Category Archives: Employers

Trivial Benefits in Kind


Here is an overview of the new Trivial Benefits in Kind rules.

From 6 April 2016 a new exemption removes liability to income tax for low value Benefits in Kind (‘trivial BiKs’). This new exemption is being legislated as part of Finance Bill 2016 (FB16) and is subject to Parliamentary approval. The previous administrative practice where employers could agree with HMRC that certain BiKs could be treated as trivial and did not need to be returned to HMRC at the end of the tax year no longer applies.

Draft guidance on the new exemption has been published on GOV.UK. This guidance will be incorporated in HMRC’s Employment Income Manual later in the year after FB16 receives Royal Assent.

General conditions

To qualify as a ‘trivial BiK’ conditions A-D must be met:

 

Condition A – the BiK must not be cash or a cash-voucher;

 

Condition B – the BiK must cost £50 or less;

 

Condition C – the BiK must not be provided as part of a salary sacrifice or other contractual arrangement; and

 

Condition D – the BiK must not be provided in recognition of services performed by the employee as part of their employment, or in anticipation of such services.

 

There is no limit to the number of trivial BiKs that can be provided to an employee in a tax year where all conditions are met, unless Condition E applies (see below).

 
Close companies

 
Condition E applies an annual £300 cap where a trivial BiK (that meets conditions A to D) is provided by an employer that is a close company to an employee who is a:

 

  • director or other office-holder of the close company, or

 

  • member of the family or household of a director or other office-holder of the close company.

 

If you have any queries regarding the new Trivial Benefits in Kind Rules or any other employment matter, do not hesitate to contact us.


EMPLOYERS UPDATE


Paul Southward gives an Employers Update summary.

Save Employer’s NIC when employing apprentices

From 6 April 2016, if you employ an apprentice you may not need to pay employers Class 1 National Insurance contributions on their earnings below £827 per week (£43,000 a year).

The apprentice must be under 25 years old and following an approved UK government statutory apprenticeship framework.  (Frameworks can differ across England, Scotland and Wales).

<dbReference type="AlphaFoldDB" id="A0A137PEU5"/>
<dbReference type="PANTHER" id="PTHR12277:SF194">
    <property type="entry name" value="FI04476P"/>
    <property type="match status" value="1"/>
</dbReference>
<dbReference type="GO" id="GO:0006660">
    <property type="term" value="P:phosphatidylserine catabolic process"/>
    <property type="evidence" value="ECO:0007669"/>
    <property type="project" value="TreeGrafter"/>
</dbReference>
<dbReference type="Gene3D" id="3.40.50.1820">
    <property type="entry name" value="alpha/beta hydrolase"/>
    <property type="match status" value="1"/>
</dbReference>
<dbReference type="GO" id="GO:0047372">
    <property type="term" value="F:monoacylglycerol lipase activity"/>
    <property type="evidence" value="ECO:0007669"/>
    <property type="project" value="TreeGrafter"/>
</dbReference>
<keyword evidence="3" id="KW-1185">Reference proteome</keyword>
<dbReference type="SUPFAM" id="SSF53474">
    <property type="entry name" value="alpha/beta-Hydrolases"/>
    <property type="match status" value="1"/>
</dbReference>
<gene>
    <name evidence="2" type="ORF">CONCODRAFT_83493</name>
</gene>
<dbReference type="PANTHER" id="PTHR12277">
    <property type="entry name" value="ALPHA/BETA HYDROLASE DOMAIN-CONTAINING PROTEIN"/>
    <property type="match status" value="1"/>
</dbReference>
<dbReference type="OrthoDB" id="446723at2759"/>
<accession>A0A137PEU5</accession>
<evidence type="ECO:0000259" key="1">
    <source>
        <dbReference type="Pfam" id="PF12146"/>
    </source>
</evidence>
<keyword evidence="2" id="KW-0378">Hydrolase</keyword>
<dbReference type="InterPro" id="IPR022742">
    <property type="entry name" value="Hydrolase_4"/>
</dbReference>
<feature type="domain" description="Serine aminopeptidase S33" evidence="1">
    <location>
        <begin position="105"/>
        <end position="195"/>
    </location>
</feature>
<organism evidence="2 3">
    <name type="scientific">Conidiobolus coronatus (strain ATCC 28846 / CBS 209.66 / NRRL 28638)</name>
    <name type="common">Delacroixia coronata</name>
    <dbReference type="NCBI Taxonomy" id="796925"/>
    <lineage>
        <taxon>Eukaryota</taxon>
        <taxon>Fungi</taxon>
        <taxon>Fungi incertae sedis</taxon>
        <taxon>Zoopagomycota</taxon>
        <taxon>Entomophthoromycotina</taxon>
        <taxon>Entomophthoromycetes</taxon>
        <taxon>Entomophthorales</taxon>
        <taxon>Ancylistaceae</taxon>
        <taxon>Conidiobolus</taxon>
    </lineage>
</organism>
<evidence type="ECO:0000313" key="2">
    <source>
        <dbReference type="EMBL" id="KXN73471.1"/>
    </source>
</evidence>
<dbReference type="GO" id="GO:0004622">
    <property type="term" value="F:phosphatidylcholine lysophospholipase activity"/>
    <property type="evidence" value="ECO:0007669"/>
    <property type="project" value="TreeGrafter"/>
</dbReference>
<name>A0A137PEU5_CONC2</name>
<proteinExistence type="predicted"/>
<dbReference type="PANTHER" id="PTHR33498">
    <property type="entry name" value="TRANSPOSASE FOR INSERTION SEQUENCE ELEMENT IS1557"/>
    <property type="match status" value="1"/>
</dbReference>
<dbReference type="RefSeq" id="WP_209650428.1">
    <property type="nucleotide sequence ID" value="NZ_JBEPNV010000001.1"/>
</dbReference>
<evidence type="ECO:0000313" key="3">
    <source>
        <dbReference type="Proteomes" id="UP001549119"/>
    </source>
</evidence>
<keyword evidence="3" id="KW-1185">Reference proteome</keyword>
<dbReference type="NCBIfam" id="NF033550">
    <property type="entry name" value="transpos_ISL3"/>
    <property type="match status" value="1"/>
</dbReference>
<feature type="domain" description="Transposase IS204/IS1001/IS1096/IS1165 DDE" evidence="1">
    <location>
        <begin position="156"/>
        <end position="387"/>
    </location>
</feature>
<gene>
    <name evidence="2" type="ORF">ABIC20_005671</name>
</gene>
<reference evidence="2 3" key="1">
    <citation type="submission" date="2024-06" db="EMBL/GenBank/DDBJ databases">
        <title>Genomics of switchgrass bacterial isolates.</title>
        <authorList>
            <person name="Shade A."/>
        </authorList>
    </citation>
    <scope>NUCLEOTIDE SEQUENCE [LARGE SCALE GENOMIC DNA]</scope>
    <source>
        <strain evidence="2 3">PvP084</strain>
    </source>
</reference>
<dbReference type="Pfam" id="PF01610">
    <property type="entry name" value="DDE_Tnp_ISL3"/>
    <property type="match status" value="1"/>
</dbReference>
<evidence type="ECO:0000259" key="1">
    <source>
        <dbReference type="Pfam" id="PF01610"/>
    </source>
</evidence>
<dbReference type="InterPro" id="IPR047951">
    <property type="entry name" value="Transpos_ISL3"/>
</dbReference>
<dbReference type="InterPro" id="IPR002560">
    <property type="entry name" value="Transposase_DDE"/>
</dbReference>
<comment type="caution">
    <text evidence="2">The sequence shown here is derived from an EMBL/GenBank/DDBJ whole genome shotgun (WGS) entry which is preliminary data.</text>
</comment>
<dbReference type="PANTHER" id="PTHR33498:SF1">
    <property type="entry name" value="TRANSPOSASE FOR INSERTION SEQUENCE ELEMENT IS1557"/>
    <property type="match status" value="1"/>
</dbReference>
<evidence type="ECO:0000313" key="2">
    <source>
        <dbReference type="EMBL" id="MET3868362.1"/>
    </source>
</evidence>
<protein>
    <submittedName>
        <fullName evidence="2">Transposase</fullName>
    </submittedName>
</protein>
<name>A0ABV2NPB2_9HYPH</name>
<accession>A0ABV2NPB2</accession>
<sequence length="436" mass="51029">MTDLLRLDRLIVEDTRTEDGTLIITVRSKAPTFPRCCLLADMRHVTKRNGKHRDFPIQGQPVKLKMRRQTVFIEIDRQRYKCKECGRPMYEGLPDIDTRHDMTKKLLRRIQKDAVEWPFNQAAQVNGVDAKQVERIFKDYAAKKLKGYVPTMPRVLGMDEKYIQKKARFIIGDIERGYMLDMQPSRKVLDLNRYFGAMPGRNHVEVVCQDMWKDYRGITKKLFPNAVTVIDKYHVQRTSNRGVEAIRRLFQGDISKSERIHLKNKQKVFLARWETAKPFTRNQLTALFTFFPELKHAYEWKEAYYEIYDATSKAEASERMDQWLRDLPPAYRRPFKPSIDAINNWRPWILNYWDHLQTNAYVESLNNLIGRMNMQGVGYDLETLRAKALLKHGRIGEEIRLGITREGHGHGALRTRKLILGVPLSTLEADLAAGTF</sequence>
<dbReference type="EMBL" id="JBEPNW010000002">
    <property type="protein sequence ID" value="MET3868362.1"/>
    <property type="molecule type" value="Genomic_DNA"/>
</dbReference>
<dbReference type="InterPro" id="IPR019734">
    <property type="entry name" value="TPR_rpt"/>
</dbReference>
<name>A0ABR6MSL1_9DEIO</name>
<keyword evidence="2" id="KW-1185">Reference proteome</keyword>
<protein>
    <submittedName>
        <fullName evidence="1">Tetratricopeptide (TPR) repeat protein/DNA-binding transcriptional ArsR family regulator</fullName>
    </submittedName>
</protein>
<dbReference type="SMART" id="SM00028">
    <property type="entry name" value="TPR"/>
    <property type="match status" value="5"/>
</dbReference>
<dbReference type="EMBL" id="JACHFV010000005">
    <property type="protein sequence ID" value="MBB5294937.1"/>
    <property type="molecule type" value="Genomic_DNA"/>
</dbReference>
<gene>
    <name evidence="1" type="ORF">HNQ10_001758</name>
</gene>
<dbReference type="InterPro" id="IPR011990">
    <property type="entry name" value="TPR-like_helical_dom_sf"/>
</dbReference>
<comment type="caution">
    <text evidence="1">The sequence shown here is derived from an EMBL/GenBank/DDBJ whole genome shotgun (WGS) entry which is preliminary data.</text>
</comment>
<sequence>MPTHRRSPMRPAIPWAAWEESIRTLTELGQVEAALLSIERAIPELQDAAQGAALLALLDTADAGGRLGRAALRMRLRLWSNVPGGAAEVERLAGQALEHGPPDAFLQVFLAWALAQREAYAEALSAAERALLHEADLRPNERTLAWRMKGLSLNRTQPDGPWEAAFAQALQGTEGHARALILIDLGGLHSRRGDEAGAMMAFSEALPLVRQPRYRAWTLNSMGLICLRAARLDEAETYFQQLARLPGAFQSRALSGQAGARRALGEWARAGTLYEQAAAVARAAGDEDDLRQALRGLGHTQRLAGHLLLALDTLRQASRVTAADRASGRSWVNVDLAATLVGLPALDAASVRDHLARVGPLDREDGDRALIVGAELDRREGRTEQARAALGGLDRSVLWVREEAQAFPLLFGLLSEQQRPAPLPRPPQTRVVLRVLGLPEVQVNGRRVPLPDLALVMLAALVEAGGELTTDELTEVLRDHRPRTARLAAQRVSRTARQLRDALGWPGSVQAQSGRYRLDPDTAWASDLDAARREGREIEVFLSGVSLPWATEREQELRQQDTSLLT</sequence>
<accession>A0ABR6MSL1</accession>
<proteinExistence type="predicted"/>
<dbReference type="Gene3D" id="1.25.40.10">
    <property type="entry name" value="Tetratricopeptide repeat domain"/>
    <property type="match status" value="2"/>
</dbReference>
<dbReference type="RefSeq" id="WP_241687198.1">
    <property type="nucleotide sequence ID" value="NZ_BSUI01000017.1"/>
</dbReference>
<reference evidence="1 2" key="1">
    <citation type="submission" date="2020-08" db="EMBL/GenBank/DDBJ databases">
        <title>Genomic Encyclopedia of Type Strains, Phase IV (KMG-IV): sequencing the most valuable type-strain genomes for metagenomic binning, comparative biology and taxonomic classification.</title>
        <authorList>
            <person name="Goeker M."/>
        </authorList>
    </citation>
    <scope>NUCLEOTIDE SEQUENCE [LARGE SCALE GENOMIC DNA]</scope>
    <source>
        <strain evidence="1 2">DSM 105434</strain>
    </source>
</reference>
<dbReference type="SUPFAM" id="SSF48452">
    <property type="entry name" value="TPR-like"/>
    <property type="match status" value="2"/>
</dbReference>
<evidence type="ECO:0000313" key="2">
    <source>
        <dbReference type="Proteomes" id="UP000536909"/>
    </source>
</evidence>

If you have apprentice(s) that meet the requirement you will need to obtain appropriate evidence to be able to apply for the relief.

Employees will continue to pay the standard rate of Class 1 NICs through their salary, they will not see any reduction in their payments, as it is the employers who will benefit from this change.

Get ready for the new tax year

The new tax year commences on 6 April 2016, so what should employers be doing to get ready?

Here are a few pointers:-

The basic personal allowance is increased to £11,000 and the basic rate band limit rises to £32,000.  The starting point for PAYE tax will be £212 per week (£917 per month).  The new emergency PAYE tax code is 1100L for all employees.

For each employee you employ on 6 April you will need to:

* prepare a payroll record
* identify the correct tax code to use in the new year
* enter the correct tax code on the payroll record

HMRC should issue new tax codes where necessary.  If you do not receive a new tax code for an employee where you were expecting one, you should contact HMRC.

Further guidance for employers can be obtained from HMRC.

Farewell to Dispensations

From 6 April 2016 dispensations for P11D’s will be obsolete.  New legislation provides an exemption from tax for business expenses incurred by employees, provided that they are tax deductible.

Dispensations for bespoke benefits and expenses will be covered by a new HMRC approval notice, and employers will need to provide sample evidence to support the level of allowance requested.  Applications should be made as soon as possible as the use of the approved amounts cannot be backdated.

Employers will need to put in place robust and verifiable checking systems to validate all expenses payments.

Contact Paul if you have any queries.


Employers – avoid these common errors when completing forms P11D


If employer’s can avoid these common errors when completing forms P11D they can avoid delays, additional work and the increased chance of a tax compliance visit.

  • Submitting a duplicate P11D in addition to an electronic version;
  • Using a paper form for the wrong tax year;
  • Not ticking the ‘director’ box when applicable;
  • Not including a description or abbreviation for sections A (assets transferred), B (payments made on behalf of employee), L (assets placed at the employee’s disposal), M (other items) or N (expenses payments made to, or on behalf of, the employee);
  • Leaving the ‘cash equivalent’ box empty where you’ve entered a figure in the corresponding ‘cost to you’ box of a section;
  • Not advising HMRC that a “Nil” P11D is due;
  • Where a benefit has been provided for business and private use, report the full gross value rather than only the private-use amount
  • Not completing the fuel benefit box/field where applicable;
  • •Incorrectly completing the ‘from’ and ‘to’ dates in the ‘Dates car was available’ boxes. E.g. If a car was available in the previous tax year, then the “from” box should not be completed. Where the car is available after the end of the tax year then the “to” box should not be completed

If you need help or guidance with your PAYE benefits and expenses reporting, contact us.